Today, the National Institute for Health and Care Excellence (NICE) announced that Cerdelga is recommended within its marketing authorisation for treating type 1 Gaucher disease, that is, for long-term treatment in adults who are cytochrome P450 2D6 poor, intermediate or extensive metabolisers. This recommendation means that the NHS must make Cerdelga available to patients in England, where the doctor responsible for their care thinks Cerdelga is the right treatment, within 3 months from today.
Prof Timothy Cox, Addenbrooke’s Hospital, Cambridge said “This is such positive news! The announcement by NICE is a long-awaited – but truly excellent - recommendation for British patients with Gaucher disease. After 15 years of clinical development, eliglustat received European marketing authorization in early 2015 for adult patients with type 1 Gaucher disease. With British patients participating in this massive trial programme, the news that the drug, (marketed as Cerdelga by Genzyme Sanofi), will be available for NHS patients, is wonderful to receive.”
“This is a potentially life changing moment for many patients in England, said Dan Brown, Chairman of the Gauchers Association. I would like to say thank you to Genzyme, on behalf of all of our members, for their continued commitment to the treatment of Gaucher disease. In this time of continued financial constraint within the NHS, huge credit must also go to all of those within the Gaucher community who worked so hard in supporting the NICE approval process to achieve such a positive outcome.”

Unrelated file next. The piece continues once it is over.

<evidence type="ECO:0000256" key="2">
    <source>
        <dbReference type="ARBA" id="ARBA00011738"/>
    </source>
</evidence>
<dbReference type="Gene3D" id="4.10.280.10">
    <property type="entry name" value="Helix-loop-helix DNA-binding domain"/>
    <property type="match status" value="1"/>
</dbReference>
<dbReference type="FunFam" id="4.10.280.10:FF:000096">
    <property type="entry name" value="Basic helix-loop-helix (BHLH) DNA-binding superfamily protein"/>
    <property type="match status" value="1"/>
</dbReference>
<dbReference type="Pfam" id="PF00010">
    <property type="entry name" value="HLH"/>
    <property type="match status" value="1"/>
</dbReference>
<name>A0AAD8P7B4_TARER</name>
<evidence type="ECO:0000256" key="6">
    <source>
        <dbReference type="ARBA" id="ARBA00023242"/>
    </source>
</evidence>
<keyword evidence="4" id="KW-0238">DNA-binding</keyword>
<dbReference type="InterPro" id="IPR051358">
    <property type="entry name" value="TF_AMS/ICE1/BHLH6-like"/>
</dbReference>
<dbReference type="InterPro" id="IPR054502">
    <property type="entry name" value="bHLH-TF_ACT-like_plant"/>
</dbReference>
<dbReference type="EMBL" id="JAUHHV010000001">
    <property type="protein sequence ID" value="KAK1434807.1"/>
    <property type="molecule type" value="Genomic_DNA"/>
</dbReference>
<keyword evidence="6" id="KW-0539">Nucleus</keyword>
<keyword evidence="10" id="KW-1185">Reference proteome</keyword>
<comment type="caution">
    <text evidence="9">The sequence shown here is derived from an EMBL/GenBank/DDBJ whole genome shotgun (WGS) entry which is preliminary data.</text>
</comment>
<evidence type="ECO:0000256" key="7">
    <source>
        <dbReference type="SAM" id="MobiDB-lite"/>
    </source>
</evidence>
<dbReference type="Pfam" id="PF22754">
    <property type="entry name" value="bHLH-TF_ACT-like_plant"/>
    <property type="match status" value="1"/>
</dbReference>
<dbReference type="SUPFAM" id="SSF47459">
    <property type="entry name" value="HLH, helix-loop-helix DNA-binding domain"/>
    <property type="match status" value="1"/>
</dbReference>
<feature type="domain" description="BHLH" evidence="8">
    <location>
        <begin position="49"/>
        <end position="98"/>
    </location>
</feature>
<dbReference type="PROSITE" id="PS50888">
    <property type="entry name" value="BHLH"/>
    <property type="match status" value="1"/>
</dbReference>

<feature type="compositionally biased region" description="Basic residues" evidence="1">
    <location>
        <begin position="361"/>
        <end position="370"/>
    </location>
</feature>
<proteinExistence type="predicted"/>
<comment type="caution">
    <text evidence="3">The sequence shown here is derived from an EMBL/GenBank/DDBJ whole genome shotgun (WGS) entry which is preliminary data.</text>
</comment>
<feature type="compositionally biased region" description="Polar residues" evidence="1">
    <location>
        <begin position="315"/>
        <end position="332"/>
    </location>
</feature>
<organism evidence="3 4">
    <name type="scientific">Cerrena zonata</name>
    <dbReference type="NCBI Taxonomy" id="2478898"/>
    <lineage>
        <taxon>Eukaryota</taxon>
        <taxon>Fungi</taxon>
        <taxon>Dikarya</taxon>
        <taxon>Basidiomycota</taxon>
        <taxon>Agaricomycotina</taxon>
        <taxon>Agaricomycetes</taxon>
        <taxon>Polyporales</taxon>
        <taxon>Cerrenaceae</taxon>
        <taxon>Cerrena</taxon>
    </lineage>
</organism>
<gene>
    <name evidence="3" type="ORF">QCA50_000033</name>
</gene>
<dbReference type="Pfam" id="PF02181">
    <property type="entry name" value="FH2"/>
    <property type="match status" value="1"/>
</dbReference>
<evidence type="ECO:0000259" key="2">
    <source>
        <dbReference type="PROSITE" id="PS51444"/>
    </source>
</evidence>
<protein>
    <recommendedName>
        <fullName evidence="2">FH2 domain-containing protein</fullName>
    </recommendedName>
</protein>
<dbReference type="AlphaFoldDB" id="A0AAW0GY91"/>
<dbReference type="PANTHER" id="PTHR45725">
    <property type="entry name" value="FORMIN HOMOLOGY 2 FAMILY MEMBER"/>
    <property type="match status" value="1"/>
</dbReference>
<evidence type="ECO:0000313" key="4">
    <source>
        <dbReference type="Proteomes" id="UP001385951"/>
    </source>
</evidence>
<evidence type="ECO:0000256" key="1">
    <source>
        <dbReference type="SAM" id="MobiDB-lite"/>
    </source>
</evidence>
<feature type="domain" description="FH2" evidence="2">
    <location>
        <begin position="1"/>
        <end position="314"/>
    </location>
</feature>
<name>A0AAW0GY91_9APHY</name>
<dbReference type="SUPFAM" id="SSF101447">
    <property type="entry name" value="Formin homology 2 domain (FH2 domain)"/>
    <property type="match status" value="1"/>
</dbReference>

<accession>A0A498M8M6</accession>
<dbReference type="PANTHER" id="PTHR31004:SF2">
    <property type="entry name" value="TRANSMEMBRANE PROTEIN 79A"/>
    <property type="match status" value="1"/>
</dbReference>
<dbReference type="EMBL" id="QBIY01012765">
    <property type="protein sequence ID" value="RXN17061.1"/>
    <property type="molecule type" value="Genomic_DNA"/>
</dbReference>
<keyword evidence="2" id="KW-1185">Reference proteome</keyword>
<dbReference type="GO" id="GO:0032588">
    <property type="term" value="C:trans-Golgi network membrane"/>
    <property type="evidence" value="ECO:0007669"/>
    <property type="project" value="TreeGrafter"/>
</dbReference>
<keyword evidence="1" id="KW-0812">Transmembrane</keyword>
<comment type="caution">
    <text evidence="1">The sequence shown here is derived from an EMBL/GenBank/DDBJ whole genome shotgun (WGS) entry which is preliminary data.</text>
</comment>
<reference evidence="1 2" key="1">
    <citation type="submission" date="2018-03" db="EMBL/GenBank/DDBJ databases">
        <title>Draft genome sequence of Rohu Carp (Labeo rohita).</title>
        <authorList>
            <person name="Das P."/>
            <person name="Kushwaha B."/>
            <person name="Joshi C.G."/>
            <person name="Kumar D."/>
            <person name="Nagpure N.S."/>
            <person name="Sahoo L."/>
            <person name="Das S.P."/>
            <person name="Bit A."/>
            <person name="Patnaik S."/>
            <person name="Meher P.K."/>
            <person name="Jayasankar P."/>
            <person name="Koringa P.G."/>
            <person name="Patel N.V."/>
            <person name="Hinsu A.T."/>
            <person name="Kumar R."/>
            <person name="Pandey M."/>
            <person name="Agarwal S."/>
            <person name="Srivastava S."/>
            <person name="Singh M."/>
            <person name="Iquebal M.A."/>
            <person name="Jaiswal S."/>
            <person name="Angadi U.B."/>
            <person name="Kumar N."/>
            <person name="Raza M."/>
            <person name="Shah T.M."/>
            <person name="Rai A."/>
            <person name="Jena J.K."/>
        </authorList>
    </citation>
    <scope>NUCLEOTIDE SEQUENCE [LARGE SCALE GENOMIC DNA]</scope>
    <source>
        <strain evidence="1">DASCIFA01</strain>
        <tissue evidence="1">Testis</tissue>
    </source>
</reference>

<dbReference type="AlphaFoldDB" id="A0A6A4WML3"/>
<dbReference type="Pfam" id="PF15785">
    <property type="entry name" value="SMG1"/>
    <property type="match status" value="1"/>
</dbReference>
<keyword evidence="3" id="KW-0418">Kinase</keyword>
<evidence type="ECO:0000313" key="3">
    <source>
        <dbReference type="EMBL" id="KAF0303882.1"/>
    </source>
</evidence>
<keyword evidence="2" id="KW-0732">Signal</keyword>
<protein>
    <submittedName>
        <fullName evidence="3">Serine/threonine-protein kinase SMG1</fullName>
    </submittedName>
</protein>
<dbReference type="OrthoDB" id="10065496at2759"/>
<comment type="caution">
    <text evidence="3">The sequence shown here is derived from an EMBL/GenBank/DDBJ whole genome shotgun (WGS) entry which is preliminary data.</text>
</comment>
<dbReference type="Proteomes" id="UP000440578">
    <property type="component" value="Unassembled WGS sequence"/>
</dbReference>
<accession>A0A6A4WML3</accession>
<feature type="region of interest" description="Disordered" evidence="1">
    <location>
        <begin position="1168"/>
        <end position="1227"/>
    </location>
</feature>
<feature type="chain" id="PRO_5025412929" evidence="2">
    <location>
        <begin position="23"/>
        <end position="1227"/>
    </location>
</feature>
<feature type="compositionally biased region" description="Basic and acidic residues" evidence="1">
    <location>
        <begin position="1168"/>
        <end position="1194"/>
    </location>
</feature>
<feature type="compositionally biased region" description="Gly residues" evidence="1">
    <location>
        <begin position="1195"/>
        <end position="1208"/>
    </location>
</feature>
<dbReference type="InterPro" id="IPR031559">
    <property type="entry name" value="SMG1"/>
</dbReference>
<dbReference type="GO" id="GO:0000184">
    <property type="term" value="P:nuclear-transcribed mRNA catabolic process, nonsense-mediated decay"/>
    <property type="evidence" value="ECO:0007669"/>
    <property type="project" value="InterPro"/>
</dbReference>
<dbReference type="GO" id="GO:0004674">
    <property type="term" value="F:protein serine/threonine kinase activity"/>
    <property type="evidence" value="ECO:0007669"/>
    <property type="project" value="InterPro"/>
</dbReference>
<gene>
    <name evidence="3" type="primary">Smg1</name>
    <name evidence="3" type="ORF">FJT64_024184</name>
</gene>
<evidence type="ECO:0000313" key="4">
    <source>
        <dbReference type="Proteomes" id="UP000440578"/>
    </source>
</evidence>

Chief Executive, Tanya Collin-Histed said “The Association would like to say a huge thank you to the Gaucher community who completed a questionnaire that supported our patient submission for the NICE appraisal and to our two patient experts that took part in the appraisal process. Patient expert input is vital in this process, it is also a huge responsibility and therefore we are extremely grateful to you all for your support.”
More Details, written by Prof Timothy Cox;
NHS Gaucher centres should be able to prescribe the agent (where suitable) to adult patients who request it. Of course, there is a lot of organization to do - and the NHS has a statutory 90 days before the drug can be paid for. This would work out to be early September.
Each of the national treating centres will be busy making their own plans on how best to communicate with their patients.
Cerdelga is an orally active drug (most people will be prescribed two capsules a day; some; one) that is for most patients comparable to enzyme therapy in its effectiveness. There is an extensive safety profile now built up. While special testing is needed to guide dosing and to confirm that the drug will be suitable (for about 95% of people this is the case) patients should have this option very soon. There will be lots of questions that patients and families will have about the treatment and the centres will be working hard with the company to explain these.
Now after the first enzyme therapy 25 years ago, it is marvellous to see the options continuing to open up for patients: now with imiglucerase and velglucerase alfa, two safe and genetically engineered enzyme preparations, the first approved oral agent, miglustat, the field continues to change so much for the better. But even now, as members are aware, there is still more to do. However, this is an incredible boost to the cause of Gaucher medicine and will stimulate huge interest in continuing developments for all patients.